However, on the evening he thought of this, he was proven to be mistaken very quickly. Not wanting to bother Aziraphale, Crowley had begun to leave the shop after their post-dinner drinks instead of making his bed on the couch in the shop. This had caused the angel to grab his sleeve desperately with a pleading look in his big blue eyes that said it all.
Heading to his bedroom, Crowley thought about what the angel’s eyes seemed to be telling him. Aziraphale wasn’t afraid of Crowley – he was afraid of being with him. It was a subtle difference, it was enough to let him piece together the whole story. The loss in appetite, the mixed feelings about being around the demon, the isolation. Aziraphale didn’t want to be away from Crowley, he was simply afraid of what might happen if he got close.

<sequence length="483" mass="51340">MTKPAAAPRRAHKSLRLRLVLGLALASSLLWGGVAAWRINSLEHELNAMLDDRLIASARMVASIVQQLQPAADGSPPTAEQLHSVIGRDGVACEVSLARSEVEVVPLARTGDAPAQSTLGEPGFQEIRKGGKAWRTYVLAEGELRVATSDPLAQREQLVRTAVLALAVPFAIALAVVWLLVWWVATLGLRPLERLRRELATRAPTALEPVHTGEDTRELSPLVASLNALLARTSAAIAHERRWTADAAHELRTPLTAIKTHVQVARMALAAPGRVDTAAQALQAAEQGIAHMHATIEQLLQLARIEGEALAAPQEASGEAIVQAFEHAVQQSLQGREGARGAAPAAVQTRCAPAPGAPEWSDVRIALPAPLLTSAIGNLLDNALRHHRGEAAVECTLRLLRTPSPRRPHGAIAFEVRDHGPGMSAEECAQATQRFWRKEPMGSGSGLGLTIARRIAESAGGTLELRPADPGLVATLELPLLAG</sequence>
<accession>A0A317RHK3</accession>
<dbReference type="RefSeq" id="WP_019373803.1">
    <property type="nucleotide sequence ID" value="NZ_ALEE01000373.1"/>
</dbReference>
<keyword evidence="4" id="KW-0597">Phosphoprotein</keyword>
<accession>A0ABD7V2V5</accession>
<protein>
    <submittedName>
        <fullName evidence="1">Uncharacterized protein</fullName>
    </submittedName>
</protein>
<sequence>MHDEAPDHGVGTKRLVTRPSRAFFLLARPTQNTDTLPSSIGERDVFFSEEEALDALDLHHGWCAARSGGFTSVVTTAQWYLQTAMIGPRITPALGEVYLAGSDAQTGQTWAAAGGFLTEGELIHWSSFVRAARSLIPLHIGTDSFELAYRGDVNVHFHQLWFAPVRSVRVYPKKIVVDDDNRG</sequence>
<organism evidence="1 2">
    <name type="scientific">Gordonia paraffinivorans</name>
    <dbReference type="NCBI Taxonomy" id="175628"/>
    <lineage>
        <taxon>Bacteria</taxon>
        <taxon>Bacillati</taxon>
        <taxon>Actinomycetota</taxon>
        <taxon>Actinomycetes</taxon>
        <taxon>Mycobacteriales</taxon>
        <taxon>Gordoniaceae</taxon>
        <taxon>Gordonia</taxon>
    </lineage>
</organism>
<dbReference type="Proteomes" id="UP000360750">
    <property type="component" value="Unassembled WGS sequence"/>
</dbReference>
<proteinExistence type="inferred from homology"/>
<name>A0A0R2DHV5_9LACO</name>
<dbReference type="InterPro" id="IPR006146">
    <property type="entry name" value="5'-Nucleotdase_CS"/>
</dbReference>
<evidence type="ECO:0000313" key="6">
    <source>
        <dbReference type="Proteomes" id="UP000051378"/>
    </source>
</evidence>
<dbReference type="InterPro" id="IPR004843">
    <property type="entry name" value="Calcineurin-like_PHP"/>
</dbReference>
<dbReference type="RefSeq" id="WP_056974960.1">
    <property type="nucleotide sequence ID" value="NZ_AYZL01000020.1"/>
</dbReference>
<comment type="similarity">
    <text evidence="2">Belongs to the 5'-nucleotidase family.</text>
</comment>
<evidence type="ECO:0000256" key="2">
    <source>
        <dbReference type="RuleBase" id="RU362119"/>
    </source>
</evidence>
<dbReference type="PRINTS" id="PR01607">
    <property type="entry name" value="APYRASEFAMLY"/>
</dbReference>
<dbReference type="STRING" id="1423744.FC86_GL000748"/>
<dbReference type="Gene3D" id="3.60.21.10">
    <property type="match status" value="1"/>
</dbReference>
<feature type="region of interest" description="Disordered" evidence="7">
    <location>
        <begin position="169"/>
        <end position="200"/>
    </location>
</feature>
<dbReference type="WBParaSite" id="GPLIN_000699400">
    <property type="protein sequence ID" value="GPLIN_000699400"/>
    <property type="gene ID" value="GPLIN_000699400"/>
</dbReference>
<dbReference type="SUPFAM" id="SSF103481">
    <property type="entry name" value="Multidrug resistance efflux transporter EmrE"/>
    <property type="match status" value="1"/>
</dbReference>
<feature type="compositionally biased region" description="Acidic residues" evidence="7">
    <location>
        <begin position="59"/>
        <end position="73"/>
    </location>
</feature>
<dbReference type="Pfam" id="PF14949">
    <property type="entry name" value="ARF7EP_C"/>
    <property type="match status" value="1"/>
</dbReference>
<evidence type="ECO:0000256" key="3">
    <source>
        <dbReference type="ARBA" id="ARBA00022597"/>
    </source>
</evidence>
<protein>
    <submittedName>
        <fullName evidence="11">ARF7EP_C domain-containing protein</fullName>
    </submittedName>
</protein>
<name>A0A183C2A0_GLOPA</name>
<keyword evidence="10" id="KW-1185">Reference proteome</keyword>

Crowley knew how cruel heaven could be. When they had switched corporations, “Aziraphale” had never even gotten a trial to plead his case. The angels were all so overbearing and harsh that even though they were both on their own side now, he couldn’t blame Aziraphale for having lingering anxieties about what heaven might do to him. It was one thing to both be on the same side in the war, but it was an entirely different thing to develop a close relationship. Crowley was aware that if heaven knew one of their most powerful angels was emotionally attached to the enemy, the consequences of their wrath would be much more than anything they had seen for their prior transgressions.